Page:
Miranda Lupion graduated from the University of Pennsylvania with a B.A. in international relations and Russian language and literature. Cornell Overfield is a senior majoring in history and international relations at the University of Pennsylvania.
From Fancy Bear to the Energetic Bears, the U.S. is bearing the brunt of the Kremlin’s savvy in compromising networks and email accounts. While Congress and tech companies remain fixated on 2016’s politically-motivated hacks and trolling, another equally potent and digitally-driven hazard fails to make headlines. Russian economic espionage (EE) operations remain a persistent and rapidly evolving threat – one for which the U.S. lacks the adequate legal tools to prosecute. A note on nomenclature: unlike industrial espionage, EE is conducted by or for the benefit of a government.
In the popular imagination, Russian EE evokes images of the Cold War or the post-Soviet 1990s. This impression isn’t entirely incorrect — that is, if we limit our definition of EE to cases in which physical infiltration and human intelligence collection techniques dominate. In 1924, the new Soviet government launched its EE operations, opening the Amtorg Trading Agency in New York. Amtorg aided Russian workers in collecting blueprints from companies like General Electric and Bell Telephone and transmitting this intel back to Moscow. Through the early 1940s, lenient export controls on Soviet purchases let officials easily obtain American aircraft and radar technology. Three decades after Klaus Fuchs penetrated the Anglo-American Manhattan Project, the Soviet Union boasted one of most integrated EE programs in the world. Through the Spetsinformatsiya (special information) system, the USSR’s 12 industrial ministries submitted requests to the the Military-Industrial Commission (VPK) for specific intel on foreign tech and military programs. The VPK then tasked its overseas operatives with procuring this information. It was arguably one of the most successful instances of central planning in the USSR’s history.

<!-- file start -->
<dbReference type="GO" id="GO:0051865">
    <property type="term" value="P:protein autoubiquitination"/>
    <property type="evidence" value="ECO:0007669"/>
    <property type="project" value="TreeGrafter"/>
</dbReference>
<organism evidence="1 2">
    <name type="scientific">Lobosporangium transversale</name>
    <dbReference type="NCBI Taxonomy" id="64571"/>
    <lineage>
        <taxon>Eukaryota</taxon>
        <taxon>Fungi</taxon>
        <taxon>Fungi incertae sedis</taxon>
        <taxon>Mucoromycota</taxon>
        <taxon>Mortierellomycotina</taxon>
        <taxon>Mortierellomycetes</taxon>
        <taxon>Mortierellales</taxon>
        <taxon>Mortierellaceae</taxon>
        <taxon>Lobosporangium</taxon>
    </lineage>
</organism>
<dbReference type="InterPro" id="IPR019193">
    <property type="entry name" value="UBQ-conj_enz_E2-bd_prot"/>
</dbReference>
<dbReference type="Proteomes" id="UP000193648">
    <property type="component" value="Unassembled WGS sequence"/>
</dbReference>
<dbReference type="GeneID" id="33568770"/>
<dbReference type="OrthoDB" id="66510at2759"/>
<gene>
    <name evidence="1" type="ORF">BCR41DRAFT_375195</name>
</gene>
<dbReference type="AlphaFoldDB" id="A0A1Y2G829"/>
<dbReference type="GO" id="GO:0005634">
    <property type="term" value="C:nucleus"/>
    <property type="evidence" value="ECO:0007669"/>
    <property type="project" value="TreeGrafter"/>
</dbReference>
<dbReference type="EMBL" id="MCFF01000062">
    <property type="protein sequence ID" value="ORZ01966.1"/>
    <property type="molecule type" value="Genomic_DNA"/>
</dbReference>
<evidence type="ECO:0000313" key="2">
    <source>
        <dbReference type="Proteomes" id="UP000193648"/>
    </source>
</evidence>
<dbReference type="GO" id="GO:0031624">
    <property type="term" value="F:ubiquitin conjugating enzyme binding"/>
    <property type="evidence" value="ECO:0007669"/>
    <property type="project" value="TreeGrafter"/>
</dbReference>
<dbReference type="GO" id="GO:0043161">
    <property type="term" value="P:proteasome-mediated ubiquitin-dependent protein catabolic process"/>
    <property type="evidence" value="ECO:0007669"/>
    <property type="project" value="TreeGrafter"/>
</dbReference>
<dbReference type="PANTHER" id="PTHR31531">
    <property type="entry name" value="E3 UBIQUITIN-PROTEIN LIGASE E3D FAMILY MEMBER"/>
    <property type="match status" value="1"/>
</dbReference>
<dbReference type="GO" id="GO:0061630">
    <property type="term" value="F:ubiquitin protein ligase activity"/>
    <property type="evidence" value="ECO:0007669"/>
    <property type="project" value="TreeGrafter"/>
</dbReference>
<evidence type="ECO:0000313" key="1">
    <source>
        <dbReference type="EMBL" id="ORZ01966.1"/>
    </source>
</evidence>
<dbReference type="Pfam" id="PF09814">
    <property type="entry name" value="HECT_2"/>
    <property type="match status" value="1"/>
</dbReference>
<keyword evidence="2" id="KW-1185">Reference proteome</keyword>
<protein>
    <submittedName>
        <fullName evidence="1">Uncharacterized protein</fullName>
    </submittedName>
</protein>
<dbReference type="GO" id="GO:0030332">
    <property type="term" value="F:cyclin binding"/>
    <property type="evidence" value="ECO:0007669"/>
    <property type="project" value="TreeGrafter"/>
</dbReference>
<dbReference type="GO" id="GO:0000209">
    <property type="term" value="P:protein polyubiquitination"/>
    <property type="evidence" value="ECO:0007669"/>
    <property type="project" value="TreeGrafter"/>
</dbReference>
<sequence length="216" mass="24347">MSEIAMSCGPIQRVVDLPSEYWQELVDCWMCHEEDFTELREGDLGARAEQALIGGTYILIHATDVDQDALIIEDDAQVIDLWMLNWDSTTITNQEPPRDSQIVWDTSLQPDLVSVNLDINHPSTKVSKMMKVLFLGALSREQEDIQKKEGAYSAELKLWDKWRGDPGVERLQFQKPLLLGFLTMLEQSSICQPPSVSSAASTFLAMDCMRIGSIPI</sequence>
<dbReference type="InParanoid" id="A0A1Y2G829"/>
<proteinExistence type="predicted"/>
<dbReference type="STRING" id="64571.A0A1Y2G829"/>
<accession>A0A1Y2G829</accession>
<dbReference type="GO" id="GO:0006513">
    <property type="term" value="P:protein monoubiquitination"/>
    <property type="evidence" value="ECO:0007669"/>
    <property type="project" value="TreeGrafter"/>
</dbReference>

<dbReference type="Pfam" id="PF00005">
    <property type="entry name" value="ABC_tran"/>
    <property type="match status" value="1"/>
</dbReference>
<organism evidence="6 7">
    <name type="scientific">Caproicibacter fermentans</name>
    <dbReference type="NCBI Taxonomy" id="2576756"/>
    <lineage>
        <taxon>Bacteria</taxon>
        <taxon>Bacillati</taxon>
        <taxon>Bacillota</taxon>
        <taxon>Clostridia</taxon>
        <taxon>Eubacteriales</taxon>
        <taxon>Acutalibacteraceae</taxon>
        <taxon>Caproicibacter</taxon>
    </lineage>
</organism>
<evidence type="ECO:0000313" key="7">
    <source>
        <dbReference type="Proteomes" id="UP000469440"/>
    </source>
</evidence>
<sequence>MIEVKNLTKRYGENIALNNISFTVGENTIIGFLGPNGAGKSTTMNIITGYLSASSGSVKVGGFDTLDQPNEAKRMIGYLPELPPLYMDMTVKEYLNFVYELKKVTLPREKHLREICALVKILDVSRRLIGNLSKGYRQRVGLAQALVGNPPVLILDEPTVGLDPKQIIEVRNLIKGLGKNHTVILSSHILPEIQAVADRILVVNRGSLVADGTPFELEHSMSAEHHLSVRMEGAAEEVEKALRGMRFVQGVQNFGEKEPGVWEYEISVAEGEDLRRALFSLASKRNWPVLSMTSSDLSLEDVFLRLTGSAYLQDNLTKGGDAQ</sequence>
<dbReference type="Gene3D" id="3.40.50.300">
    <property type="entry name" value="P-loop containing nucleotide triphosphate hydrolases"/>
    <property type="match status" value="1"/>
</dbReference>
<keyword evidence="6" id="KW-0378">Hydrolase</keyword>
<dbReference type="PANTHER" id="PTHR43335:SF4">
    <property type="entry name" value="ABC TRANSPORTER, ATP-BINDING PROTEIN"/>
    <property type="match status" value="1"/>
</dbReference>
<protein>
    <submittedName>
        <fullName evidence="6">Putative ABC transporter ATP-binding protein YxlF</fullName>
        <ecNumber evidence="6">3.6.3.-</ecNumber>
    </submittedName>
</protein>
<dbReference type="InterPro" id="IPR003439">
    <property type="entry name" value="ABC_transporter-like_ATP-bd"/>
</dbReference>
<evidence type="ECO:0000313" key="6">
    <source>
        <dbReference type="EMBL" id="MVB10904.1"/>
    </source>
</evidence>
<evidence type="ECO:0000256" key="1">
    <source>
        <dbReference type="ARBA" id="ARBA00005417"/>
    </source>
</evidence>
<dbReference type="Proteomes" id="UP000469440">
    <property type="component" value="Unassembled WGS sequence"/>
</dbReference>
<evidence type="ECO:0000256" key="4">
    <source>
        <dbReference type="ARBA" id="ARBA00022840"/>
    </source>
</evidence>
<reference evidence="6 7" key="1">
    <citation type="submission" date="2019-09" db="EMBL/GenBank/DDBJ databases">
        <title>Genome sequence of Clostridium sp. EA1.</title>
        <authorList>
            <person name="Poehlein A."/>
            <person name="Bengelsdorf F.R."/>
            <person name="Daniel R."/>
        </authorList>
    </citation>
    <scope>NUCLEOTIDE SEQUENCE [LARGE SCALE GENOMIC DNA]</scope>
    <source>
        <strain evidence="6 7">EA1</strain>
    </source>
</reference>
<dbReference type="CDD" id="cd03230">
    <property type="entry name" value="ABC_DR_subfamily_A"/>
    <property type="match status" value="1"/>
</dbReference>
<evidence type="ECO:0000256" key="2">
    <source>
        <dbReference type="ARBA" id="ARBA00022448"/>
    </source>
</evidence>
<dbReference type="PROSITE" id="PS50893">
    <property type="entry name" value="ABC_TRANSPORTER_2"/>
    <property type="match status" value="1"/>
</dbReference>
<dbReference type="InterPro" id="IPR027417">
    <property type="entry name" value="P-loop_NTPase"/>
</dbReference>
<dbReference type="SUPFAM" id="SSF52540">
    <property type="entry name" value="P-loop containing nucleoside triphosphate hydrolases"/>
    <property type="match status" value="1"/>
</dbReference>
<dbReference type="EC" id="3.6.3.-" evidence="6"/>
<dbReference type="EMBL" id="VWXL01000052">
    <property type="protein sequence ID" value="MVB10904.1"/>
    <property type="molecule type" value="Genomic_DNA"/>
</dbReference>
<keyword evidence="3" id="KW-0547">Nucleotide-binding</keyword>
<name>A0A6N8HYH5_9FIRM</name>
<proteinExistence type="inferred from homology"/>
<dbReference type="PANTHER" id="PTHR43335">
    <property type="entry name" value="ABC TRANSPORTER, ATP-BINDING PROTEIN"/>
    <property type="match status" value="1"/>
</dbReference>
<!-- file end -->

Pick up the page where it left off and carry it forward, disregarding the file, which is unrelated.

After 1991, policy makers predicted that EE would rule in a world won by capitalism. However, as the DNI’s annual Worldwide Threat Assessments show, the September 11 attacks and subsequent focus on terrorism and cyber threats meant that, for almost a decade, both Russia and EE lost the intelligence community’s attention. However, this breed of espionage is more common today than public perception suggests, as information breaches may fall under the U.S. law governing EE. In fact, recent Russian incidents, from the 2014 Yahoo hack to the Department of Homeland Security’s directive banning Kaspersky Lab software on government computers, suggest flaws in the U.S.’s Economic Espionage Act (EEA). Although a 2012 reform stiffened financial punishments, the law itself is stuck in the era of GoDaddy domains. Written in 1996, it’s too outdated to sufficiently combat the Russian threat. At a minimum, an effective law needs to (1) more clearly differentiate between private and state actors (2) distinguish between intent and co-option, and (3) clarify digital jurisdiction.